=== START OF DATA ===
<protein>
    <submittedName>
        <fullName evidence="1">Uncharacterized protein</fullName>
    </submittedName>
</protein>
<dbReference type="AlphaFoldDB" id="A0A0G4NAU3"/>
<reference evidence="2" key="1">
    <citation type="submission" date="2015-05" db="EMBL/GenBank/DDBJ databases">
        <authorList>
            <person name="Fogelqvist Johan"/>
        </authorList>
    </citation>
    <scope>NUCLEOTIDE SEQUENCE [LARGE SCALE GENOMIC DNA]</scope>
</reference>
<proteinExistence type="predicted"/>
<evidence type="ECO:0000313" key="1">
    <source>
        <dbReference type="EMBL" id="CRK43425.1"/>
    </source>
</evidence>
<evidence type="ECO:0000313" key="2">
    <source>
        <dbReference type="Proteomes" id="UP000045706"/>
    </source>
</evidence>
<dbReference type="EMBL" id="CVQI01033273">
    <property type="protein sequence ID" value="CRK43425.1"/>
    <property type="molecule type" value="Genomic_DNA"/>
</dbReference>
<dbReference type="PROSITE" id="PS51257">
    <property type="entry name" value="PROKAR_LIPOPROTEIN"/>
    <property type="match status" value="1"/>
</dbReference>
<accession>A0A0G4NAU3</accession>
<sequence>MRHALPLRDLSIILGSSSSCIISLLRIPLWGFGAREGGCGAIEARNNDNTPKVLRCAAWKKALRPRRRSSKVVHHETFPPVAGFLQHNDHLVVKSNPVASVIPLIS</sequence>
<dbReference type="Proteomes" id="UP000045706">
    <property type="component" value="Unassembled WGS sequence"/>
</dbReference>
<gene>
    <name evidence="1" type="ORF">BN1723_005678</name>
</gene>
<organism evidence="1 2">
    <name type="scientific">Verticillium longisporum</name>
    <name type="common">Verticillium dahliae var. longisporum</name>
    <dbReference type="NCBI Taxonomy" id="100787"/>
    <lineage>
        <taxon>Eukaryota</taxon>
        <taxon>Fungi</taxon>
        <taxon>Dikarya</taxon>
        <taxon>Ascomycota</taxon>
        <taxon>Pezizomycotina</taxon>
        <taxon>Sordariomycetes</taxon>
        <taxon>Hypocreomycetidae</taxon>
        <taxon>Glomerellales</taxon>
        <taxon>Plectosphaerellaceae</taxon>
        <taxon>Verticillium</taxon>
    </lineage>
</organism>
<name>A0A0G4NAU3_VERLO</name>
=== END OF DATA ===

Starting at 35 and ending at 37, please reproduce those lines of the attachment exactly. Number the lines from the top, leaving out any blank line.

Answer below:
<sequence>MRHALPLRDLSIILGSSSSCIISLLRIPLWGFGAREGGCGAIEARNNDNTPKVLRCAAWKKALRPRRRSSKVVHHETFPPVAGFLQHNDHLVVKSNPVASVIPLIS</sequence>
<dbReference type="Proteomes" id="UP000045706">
    <property type="component" value="Unassembled WGS sequence"/>